A bid by opposition forces Kibo no To (Party of Hope) and the Democratic Party to merge and create a new party — the latest move in a seemingly endless series of breakups and mergers within the opposition camp — comes just months after the DP, then the largest opposition party, split apart ahead of the Lower House election last October. At that time, many of its members joined Kibo no To to run on the ticket of the fledgling party just launched by Tokyo Gov. Yuriko Koike, who was riding a wave of popularity after defeating Prime Minister Shinzo Abe’s Liberal Democratic Party in the Tokyo Metropolitan Assembly race.
In the general election, the Koike-led Kibo no To quickly lost its momentum and ended up with disappointing results. While Abe’s LDP-Komeito ruling coalition retained its two-thirds majority in the Lower House, the opposition camp ended up even more fragmented than before the election. Now both Kibo no To, which is no longer led by Koike, and the DP, comprising mainly Upper House members and aligned with former members of the Lower House who survived the race as independents, face dismal prospects. Popular support for each party in media polls is in the mere 1 percent range.
It may not come as a surprise that Kibo no To and the DP are exploring a merger to form a new force — which, if they can hold their ranks together, will edge out the Constitutional Democratic Party of Japan (CDP), another DP splinter group, as the largest opposition party in terms of the number of Diet members.
Leaders of the two parties agreed earlier this month to launch talks for a merger — possibly as early as May — and are proceeding to develop the platform and policy agenda for the prospective new party. What they should be doing first, however, is reflecting on whether their planned union will win the understanding and support of voters.
A splintered opposition camp cannot play its primary role of engaging in policy competition with the government — as a weak opposition can only seek to make gains by attacking the ruling parties. Efforts need to be made to rebuild the fragmented opposition forces. But the way the two parties are seeking to quickly merge now — just half a year after splitting before the last election — does not seem to make much sense from the point of view of voters. It only appears that they are bidding to merge into a larger force to serve their own interests, which include surviving key elections scheduled for 2019, such as the nationwide series of local elections in April that year and the next Upper House election that summer.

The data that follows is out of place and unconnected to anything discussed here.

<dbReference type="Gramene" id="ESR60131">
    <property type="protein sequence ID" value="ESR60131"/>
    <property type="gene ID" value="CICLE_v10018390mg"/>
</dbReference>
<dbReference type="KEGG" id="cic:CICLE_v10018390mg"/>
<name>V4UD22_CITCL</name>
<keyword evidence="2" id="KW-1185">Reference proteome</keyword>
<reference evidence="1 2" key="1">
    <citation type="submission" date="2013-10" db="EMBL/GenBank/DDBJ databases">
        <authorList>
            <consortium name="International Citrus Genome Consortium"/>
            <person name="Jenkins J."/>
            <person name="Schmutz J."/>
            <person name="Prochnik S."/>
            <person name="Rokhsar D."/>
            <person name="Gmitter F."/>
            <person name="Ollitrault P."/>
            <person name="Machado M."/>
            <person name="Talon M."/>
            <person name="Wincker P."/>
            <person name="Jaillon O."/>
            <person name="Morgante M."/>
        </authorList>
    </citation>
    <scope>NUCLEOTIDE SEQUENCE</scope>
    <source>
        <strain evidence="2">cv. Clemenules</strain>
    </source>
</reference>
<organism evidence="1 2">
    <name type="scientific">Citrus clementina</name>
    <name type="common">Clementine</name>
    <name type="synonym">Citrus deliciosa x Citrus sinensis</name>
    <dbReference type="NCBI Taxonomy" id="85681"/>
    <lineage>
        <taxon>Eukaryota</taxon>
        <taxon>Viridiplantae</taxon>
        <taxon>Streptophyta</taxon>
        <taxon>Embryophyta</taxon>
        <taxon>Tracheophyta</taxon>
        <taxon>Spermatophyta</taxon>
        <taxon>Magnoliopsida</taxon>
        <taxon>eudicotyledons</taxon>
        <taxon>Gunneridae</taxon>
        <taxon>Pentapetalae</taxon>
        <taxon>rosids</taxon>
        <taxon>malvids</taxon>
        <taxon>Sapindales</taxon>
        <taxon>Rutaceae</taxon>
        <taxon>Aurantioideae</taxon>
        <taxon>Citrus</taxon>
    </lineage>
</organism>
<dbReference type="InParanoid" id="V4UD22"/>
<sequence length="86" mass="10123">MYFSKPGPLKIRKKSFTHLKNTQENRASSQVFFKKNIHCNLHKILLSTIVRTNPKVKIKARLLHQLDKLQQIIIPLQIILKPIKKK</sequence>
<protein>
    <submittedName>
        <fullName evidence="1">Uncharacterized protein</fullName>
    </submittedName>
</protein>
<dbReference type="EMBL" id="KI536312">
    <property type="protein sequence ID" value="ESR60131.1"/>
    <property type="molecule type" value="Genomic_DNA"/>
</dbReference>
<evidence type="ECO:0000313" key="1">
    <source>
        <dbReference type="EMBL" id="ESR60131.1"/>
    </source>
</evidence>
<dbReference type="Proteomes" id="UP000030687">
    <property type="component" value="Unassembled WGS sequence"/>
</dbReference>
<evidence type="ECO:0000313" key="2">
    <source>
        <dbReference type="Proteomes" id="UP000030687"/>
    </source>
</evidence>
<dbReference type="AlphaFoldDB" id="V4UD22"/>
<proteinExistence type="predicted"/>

The planned union of the two parties does not seem to have the full support of their own members, either. Some conservative members of Kibo no To have expressed opposition to the merger and their intention to opt out of the new party, while several DP lawmakers have reportedly explored joining the CDP instead of the new party. CDP leader Yukio Edano has rebuffed calls for his party to participate in the creation of the new force and is instead calling on individual lawmakers who agree with the CDP’s policies to join his party. As things stand, there is no prospect that a Kibo no To-DP merger will create a potent opposition force that can compete with the ruling alliance.
Kibo no To fought last October’s election on a campaign agenda that pursued policies distinct from those of the DP, such as support of the security legislation enacted in 2015 and promoting discussions for a constitutional amendment. Lower House member Akihisa Nagashima, a former DP member who took part in the founding of Kibo no To last fall, opposes the party’s merger with the DP, saying that such a union constitutes a breach of trust of the voters who cast their ballots for Kibo no To in the general election. He raises a legitimate concern that should not be dismissed.
The splintered opposition camp needs to be rebuilt into a more united force that can compete with the ruling parties through policies that seek to address the nation’s mounting challenges. But an unprincipled union of parties for the sheer sake of numbers would cause the parties and their members to lose credibility in the eyes of the voters. The way in which new opposition parties have been launched, broken up and regrouped quickly over the years has fueled suspicions that the same process might continue to be repeated ad nauseam. It’s high time that the opposition camp learned from its history of failures and not make the same mistake again.
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